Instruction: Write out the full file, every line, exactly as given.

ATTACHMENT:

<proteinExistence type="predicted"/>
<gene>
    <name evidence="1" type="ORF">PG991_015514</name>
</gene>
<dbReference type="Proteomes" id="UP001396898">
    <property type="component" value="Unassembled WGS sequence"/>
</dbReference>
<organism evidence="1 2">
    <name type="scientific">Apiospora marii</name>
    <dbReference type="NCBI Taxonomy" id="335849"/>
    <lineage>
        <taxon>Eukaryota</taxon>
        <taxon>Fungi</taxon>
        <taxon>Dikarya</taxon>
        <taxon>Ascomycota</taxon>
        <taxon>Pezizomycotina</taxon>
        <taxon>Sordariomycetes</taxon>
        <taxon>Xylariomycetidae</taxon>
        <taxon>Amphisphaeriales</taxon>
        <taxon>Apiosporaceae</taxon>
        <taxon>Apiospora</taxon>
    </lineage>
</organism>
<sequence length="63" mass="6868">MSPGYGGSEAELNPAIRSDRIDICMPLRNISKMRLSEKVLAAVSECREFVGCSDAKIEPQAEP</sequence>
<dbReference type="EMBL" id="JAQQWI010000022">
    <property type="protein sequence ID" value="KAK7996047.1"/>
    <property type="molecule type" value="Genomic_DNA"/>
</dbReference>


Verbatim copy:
<proteinExistence type="predicted"/>
<gene>
    <name evidence="1" type="ORF">PG991_015514</name>
</gene>
<dbReference type="Proteomes" id="UP001396898">
    <property type="component" value="Unassembled WGS sequence"/>
</dbReference>
<organism evidence="1 2">
    <name type="scientific">Apiospora marii</name>
    <dbReference type="NCBI Taxonomy" id="335849"/>
    <lineage>
        <taxon>Eukaryota</taxon>
        <taxon>Fungi</taxon>
        <taxon>Dikarya</taxon>
        <taxon>Ascomycota</taxon>
        <taxon>Pezizomycotina</taxon>
        <taxon>Sordariomycetes</taxon>
        <taxon>Xylariomycetidae</taxon>
        <taxon>Amphisphaeriales</taxon>
        <taxon>Apiosporaceae</taxon>
        <taxon>Apiospora</taxon>
    </lineage>
</organism>
<sequence length="63" mass="6868">MSPGYGGSEAELNPAIRSDRIDICMPLRNISKMRLSEKVLAAVSECREFVGCSDAKIEPQAEP</sequence>
<dbReference type="EMBL" id="JAQQWI010000022">
    <property type="protein sequence ID" value="KAK7996047.1"/>
    <property type="molecule type" value="Genomic_DNA"/>
</dbReference>